Featured Post

Part 1: Mark Baumer Reflection: Impounding Vehicles & Immigrant Rights

This is part of a multi-part reflection I've been doing following the death of my friend, Mark Baumer . There's nothing graphic i...

Let Food Trucks Feed the Meter

Providence has a relatively thriving food truck scene for a city of its size, but I still hear yearly grumblings that restaurant owners challenge the legality of parking a food truck on the street. Food trucks are asked to park two hundred feet away from business districts, told they can stay only for a short period of time, or asked to leave entirely. Often they agree to these terms, but the situation isn't really fair to the trucks or productive for the neighborhood.  Thayer St. is ground zero for this problem, probably because of its very success: it has high levels of pedestrian activity at most hours of the day and night, very few parking spots, and very high rental rates. Food trucks are part of what makes Thayer Street a great place, so this conflict needs to be worked out.

As with many problems in Providence, the food truck situation comes down to poor parking management. 


A parking spot is like real estate that we insist is free most of the time (against all logic). Then, when people treat that spot as if it's free, we get annoyed with them, because of course many of the things that a person will do in a free space go against what we might want as individuals. This is what sets the stage for the conflict on Thayer--the parking is metered, but at an arbitrary, fairly low rate--instead of being based on occupancy levels. It makes perfect sense that restaurants who pay rent for building space should want trucks to do the same, but the rules that are set up by the business district and the city don't allow for that to happen. The result is a semi-detente where food trucks are kind of allowed, but kind of not allowed. Businesses don't like uncertainty, and that's exactly what this is.

The city doesn't allow "feeding the meter". Feeding the meter is when you pay the cost of being in a parking spot, but for longer than the arbitrary time limit on the spot. Most of Providence's street parking is free, and turnover is encouraged using these clunky time limits. Especially weird is when the parking isn't free but there's still a time limit. After all, if people are staying longer than you'd like them to, maybe you're not charging the right price?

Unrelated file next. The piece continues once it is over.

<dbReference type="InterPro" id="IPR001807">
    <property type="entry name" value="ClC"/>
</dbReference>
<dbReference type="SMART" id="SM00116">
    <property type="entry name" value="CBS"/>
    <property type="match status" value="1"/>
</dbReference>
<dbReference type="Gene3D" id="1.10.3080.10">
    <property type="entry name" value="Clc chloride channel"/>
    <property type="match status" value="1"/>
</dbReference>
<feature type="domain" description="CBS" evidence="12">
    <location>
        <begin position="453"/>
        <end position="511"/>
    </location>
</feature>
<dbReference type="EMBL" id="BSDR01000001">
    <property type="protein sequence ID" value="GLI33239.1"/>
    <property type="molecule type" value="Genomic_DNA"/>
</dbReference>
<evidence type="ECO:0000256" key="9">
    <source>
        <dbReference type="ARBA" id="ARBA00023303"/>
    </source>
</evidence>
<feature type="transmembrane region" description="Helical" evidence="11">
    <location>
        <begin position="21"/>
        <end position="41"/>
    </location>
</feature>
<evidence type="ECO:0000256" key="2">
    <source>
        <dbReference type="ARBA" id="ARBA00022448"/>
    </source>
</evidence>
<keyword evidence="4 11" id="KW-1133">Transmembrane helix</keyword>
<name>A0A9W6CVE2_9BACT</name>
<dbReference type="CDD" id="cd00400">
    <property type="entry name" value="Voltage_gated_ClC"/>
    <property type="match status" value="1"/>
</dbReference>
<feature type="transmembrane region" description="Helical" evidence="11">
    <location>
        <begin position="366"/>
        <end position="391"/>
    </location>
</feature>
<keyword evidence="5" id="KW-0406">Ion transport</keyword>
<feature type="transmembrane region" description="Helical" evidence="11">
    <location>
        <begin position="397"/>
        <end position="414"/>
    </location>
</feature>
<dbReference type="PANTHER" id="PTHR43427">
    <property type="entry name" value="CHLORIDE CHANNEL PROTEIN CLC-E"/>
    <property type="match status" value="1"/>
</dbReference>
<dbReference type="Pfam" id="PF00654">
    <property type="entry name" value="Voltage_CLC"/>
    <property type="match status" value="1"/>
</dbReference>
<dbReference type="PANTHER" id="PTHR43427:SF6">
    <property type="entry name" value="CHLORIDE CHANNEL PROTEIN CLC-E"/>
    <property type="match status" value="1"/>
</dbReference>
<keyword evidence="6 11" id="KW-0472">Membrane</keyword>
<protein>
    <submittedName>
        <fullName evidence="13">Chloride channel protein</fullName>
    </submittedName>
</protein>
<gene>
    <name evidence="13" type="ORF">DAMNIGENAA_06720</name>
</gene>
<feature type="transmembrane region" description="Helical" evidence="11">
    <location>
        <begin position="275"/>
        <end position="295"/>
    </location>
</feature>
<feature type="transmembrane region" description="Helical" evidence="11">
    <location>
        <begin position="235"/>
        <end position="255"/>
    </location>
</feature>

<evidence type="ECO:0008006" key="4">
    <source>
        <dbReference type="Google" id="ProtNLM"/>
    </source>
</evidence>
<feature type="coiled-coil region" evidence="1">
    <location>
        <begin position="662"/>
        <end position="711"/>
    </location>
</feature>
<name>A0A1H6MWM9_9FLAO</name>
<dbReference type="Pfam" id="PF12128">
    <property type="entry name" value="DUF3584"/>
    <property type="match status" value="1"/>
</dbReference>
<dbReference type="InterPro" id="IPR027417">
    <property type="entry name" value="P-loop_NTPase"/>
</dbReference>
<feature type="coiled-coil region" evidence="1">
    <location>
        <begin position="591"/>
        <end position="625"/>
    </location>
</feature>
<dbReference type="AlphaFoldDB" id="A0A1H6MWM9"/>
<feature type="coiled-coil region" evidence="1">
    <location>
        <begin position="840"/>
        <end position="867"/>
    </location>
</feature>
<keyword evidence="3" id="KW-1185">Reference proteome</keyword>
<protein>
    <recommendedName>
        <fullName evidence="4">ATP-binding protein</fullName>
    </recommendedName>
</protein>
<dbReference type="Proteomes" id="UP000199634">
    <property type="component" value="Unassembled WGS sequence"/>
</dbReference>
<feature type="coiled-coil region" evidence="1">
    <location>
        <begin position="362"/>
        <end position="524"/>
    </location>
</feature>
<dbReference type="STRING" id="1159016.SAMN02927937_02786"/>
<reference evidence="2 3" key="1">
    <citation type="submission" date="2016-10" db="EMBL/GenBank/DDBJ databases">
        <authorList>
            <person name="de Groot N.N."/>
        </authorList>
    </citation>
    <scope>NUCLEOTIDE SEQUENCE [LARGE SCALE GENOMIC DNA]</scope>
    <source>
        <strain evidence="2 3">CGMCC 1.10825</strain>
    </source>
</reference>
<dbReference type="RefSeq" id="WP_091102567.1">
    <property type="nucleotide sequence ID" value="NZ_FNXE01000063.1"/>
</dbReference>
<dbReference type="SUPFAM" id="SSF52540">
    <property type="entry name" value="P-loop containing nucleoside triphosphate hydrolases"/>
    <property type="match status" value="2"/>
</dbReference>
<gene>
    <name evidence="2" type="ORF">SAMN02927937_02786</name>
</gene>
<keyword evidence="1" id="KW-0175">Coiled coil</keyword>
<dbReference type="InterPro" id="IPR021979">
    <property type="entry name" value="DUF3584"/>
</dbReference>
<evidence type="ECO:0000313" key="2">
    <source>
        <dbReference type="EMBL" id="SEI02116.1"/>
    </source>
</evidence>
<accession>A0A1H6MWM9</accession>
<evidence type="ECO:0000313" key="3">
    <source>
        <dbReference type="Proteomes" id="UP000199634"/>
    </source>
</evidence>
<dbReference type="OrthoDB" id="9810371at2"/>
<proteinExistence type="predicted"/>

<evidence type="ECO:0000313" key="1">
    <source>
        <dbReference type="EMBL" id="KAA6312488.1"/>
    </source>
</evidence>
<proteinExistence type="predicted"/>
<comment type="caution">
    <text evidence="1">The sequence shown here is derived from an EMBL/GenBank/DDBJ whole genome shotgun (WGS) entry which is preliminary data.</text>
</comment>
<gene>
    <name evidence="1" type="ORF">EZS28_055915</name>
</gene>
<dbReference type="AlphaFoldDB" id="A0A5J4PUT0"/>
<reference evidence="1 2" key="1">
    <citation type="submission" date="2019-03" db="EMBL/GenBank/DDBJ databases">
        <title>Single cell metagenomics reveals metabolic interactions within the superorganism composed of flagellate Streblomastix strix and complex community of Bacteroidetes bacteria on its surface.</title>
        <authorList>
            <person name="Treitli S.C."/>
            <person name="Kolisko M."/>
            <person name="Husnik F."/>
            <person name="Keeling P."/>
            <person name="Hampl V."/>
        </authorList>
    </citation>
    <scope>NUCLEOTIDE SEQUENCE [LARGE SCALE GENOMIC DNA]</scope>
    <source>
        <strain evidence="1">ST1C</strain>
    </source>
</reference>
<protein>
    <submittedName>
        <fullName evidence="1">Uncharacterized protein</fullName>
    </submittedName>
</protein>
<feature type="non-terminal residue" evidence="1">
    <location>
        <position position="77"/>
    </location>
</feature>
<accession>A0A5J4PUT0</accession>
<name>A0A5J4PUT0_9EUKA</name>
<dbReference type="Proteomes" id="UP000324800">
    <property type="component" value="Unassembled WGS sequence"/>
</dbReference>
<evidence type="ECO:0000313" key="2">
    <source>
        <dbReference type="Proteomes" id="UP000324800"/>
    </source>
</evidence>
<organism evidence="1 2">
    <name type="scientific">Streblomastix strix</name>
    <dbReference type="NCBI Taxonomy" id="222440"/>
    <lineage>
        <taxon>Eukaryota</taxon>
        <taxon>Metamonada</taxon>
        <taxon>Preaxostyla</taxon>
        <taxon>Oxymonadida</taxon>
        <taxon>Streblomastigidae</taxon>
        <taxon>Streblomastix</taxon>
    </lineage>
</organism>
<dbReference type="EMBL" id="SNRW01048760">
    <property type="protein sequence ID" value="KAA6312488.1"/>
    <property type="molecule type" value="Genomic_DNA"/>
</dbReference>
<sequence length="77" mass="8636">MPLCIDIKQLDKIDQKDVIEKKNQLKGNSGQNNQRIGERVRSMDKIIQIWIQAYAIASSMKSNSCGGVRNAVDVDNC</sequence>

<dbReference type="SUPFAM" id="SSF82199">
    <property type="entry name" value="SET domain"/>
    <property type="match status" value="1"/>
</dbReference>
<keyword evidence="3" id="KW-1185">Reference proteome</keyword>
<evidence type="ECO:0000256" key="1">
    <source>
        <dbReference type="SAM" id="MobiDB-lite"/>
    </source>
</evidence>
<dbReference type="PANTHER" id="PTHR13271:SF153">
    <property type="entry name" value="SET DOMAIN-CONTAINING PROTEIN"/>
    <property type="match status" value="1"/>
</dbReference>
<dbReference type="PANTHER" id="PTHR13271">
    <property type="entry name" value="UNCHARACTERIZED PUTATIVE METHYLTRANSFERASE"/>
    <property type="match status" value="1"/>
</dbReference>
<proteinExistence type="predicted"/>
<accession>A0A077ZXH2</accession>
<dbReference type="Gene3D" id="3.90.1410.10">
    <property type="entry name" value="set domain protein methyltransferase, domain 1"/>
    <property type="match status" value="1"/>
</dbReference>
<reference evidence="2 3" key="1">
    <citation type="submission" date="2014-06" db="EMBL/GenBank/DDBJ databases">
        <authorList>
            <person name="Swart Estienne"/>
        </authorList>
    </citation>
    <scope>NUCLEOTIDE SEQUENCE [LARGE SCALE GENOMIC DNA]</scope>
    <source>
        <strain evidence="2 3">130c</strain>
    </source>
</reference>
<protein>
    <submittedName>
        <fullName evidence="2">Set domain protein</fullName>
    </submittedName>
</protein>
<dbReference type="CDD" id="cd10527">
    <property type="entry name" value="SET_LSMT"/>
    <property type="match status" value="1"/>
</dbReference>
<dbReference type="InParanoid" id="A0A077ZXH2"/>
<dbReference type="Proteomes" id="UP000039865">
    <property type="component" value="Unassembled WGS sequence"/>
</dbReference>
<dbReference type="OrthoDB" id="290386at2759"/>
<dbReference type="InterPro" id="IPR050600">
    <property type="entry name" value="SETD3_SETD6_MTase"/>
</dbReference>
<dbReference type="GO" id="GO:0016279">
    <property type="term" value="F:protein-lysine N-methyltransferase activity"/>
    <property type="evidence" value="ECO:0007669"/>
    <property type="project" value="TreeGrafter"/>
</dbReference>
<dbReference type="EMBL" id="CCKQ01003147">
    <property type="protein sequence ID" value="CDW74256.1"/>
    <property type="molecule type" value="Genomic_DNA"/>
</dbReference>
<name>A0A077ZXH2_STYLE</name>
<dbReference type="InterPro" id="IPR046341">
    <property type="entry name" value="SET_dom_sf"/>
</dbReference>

It's like ticketing a person for seeing a second movie, or buying a second burrito. 

Give the restaurants what belongs to restaurants, give the trucks what belong to trucks. What the Thayer St. business district should do is insist that money collected from meters should go to them, so that they may use it as they may. Perhaps they just want the money to help pay rent. Or maybe they want to plant trees, fix sidewalks, and add more attractions like chairs and tables to the street. Whatever they use it for, though, the food trucks could be a major component of paying the fees. Let the trucks feed the meter all day long if they wish, so long as the rate is set high enough to leave a few spaces open on the street. 

The most active times on Thayer are without cars.
Higher parking rates may end up attracting more trucks. As you raise the fees, if the trucks still find it worthwhile to be on Thayer, they'll stay. Oddly enough, the fees may bring more trucks rather than fewer. Other trucks may see the success and join them, even bidding out some private cars. But is this a problem? No. The trucks must be attracting enough pedestrian customers to pay for the spots. The street will be becoming more active.

We already close Thayer St. from time to time, and when we do, it's packed. The new parklet on Thayer usually has far more people at it than a car parked in it could bring. So why not extrapolate from this experience and realize that a street full of food trucks may be far better than a street holding a few people's private vehicles?  Parking is space that should be put to its highest use, and this is the way to sort that out.

~~~~
I've tinkered with this article a bit to fix typos and correct awkward phrasing.

No comments:

Post a Comment